The Middle East, a region heavily reliant on oil and gas income, has certainly felt the strain of the offshore downturn. Cutbacks in exploration and production spending hit the region hard and this quickly filtered down into the supply vessel sector. Decreased utilization and lower rates hit, mimicking the situation seen in other global operating areas. However, as we head into the end of 2019 there do seem to be signs of positivity for the region.
Utilization figures for the Middle East are currently robust, using VesselsValue recency of AIS signal data we define a vessel to be laid up if it has not signaled for over eight weeks.
Interestingly, table 1 shows the Middle East currently sits second in terms of utilization, with 80% of platform supply vessel (PSV) and anchor handling tug supply vessel (AHTS)/anchor handling tug (AHT) fleets active and 20% laid up.
These figures are only slightly behind the currently strong North Sea market and significantly higher than Southeast Asia, West Africa and the Gulf of Mexico.
However, all that glitters isn’t gold. Local Middle Eastern operators face pressure from foreign competition. Analyzing the current fleet ownership breakdown within the Arabian Gulf of the c. 855 PSVs and AHTS/AHT, 95 are owned by Singapore-based companies and 50 owned by US-based companies (complete breakdown see table 2, 3, 4).
Many Middle Eastern owners had hoped at least some of these Singaporean-owned vessels would have returned to their local waters. However, VesselsValue data shows the numbers have remained constant since the start of 2019 (Table 5)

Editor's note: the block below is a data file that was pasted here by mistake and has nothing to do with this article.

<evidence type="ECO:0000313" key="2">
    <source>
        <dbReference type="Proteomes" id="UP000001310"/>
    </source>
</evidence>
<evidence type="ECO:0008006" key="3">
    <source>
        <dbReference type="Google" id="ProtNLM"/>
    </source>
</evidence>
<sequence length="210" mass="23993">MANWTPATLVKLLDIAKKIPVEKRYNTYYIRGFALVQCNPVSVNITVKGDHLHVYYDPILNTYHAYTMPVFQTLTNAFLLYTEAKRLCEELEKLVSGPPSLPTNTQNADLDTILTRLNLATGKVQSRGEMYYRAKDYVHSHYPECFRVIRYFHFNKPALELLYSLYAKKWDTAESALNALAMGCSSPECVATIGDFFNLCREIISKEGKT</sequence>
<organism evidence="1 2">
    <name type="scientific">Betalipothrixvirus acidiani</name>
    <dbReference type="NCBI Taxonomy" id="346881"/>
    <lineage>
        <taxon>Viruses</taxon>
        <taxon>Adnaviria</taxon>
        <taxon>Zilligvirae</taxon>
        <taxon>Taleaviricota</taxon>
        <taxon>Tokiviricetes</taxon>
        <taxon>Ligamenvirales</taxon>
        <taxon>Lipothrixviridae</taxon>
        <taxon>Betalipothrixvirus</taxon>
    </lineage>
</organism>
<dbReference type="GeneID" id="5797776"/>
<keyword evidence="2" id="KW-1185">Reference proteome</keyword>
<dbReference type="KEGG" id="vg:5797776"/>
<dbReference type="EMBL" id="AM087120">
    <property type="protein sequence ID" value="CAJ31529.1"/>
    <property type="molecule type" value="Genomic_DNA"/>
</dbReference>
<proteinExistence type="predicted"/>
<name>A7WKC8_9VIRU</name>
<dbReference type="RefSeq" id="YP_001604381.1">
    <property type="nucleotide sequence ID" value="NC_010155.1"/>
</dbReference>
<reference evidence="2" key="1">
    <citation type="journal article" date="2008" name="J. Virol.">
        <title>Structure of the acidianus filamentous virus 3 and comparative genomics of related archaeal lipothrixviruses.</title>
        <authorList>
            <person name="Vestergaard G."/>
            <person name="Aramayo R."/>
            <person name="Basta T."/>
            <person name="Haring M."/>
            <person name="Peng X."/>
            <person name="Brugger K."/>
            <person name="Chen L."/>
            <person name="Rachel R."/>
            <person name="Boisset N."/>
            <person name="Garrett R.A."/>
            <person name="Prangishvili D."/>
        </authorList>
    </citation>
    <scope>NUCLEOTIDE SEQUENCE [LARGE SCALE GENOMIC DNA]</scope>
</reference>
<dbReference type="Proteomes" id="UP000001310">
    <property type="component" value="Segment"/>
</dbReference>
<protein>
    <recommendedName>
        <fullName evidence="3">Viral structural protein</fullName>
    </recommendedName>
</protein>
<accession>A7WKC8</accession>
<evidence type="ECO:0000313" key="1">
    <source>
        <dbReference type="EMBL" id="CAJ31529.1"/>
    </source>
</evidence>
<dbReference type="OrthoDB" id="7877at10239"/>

An interesting recent development for the Middle East, specifically Abu Dhabi, is the implementation of the In-Country Value (ICV) program, a similar concept to the In Kingdom Total Value Add of Saudi Arabia. This new program is aimed at growing and diversifying the UAE economy and creating opportunities for UAE nationals in the private sector. It will be interesting to see how this program effects no UAE owners operating in the region moving forward.
Looking to the future the outlook for the Middle East looks positive. Saudi Aramco recently announced they awarded 34 contracts worth $18 billion for engineering, procurement, and construction projects at its Marjan and Berri oilfields.
ADNOC has also awarded two offshore blocks to Eni, and PTT Exploration and Production Public Company Limited (PTTEP). Both Eni and PTTEP will invest $230 million in E&P activity. These large-scale projects and others which have yet to be finalized will inevitably filter through to the supply vessel sector, helping to increase utilization and push day rates upwards.